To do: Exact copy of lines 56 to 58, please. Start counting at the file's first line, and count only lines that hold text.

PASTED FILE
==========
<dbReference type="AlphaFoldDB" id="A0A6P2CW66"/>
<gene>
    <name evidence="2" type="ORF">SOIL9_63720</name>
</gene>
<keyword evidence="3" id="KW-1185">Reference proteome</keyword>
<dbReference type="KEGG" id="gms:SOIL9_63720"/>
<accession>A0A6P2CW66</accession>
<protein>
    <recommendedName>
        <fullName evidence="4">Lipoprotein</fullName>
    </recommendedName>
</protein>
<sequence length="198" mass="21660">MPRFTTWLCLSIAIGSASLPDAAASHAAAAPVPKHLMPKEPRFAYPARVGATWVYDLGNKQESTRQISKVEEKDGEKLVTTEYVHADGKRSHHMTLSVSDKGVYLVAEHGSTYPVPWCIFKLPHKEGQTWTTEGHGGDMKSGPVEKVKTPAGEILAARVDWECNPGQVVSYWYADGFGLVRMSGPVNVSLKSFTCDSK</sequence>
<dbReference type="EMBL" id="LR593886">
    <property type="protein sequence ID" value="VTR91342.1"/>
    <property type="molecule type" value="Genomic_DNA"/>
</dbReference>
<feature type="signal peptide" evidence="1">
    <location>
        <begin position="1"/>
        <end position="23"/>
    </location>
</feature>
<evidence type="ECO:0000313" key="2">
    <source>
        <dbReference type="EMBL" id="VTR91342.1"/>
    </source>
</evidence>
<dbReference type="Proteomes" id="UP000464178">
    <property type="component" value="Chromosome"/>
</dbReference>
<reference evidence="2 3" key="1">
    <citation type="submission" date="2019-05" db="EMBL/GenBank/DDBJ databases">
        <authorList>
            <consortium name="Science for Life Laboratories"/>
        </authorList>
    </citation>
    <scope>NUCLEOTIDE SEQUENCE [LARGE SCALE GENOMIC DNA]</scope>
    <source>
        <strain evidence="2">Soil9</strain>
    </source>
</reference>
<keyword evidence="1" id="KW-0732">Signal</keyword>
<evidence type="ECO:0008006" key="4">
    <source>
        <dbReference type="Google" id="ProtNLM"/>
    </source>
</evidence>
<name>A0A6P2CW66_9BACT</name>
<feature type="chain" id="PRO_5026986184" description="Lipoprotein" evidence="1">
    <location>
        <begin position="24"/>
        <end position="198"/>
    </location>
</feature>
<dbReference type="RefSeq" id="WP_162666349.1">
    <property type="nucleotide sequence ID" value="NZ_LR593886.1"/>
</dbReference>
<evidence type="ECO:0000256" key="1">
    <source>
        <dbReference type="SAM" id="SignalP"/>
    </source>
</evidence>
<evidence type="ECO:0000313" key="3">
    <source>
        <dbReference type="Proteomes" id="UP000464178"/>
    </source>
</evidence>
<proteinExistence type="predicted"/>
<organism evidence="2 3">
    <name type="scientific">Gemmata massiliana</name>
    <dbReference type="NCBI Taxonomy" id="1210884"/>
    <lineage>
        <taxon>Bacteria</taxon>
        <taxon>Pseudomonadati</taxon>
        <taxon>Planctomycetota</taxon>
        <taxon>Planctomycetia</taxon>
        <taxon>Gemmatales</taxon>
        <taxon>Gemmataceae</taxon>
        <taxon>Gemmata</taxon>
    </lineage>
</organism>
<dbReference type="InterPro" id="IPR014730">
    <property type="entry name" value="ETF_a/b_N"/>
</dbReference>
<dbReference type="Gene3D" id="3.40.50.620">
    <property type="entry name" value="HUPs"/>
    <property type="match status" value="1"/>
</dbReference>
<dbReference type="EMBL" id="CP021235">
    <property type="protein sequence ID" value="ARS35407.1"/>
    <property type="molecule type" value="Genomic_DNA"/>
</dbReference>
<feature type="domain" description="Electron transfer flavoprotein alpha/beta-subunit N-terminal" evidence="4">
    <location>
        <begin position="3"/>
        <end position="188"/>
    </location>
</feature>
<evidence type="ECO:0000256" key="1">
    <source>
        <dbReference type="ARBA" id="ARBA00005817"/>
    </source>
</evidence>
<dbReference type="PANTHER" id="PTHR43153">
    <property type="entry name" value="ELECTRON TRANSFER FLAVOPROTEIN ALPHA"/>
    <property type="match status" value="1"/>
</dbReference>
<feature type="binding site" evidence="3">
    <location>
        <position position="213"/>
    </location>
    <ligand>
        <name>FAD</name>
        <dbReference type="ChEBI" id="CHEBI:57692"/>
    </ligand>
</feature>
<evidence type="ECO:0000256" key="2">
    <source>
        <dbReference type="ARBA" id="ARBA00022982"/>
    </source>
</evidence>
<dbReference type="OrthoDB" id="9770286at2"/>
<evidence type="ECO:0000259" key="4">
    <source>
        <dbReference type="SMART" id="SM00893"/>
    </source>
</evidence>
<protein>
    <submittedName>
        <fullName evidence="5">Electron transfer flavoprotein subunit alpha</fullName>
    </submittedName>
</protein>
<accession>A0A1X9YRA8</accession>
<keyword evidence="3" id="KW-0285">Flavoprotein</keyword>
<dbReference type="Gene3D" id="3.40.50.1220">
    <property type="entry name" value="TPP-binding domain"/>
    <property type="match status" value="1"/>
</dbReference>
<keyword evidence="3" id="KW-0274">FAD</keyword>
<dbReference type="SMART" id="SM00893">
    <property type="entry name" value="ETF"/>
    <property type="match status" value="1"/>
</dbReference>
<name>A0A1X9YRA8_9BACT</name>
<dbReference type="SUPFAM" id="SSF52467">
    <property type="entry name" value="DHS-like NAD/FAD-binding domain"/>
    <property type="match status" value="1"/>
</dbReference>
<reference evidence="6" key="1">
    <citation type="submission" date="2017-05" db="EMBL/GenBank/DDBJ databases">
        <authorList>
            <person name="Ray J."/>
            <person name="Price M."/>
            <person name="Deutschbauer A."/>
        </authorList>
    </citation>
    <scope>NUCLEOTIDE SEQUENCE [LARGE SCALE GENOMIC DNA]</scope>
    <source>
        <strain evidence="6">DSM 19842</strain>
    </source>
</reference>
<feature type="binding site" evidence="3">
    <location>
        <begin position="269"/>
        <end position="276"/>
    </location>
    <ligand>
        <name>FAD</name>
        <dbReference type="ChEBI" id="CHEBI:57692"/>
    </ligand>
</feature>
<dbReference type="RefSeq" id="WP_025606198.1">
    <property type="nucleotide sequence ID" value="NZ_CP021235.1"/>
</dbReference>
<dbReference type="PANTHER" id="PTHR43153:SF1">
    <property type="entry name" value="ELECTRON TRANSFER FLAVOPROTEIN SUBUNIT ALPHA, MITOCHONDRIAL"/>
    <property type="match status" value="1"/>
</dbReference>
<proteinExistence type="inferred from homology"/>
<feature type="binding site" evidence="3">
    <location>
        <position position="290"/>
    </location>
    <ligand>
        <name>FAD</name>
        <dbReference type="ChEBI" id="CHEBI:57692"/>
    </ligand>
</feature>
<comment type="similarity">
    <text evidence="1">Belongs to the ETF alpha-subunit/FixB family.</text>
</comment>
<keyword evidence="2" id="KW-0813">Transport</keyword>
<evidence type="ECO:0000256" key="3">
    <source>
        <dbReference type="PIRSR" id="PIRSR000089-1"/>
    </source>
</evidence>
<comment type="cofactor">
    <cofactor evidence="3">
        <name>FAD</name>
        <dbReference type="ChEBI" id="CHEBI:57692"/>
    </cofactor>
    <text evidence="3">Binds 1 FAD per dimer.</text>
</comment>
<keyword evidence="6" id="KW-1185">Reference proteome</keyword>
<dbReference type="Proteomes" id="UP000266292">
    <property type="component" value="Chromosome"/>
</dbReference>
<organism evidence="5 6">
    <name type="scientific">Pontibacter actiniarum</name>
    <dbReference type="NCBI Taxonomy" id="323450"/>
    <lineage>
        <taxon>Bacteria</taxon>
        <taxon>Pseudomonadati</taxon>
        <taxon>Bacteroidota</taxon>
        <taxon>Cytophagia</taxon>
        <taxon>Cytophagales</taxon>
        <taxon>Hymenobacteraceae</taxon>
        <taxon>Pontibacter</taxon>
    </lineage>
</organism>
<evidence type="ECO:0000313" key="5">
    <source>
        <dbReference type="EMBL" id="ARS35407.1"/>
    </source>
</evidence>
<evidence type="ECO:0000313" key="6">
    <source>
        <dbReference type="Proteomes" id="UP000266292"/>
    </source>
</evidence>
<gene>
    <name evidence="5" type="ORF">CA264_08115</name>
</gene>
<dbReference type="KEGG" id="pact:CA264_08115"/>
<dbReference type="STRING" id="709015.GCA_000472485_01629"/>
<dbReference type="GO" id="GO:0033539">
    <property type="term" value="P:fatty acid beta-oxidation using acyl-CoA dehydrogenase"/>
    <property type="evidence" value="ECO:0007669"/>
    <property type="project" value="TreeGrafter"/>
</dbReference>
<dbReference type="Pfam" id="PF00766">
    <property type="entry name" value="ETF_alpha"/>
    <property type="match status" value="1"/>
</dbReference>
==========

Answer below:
<dbReference type="RefSeq" id="WP_162666349.1">
    <property type="nucleotide sequence ID" value="NZ_LR593886.1"/>
</dbReference>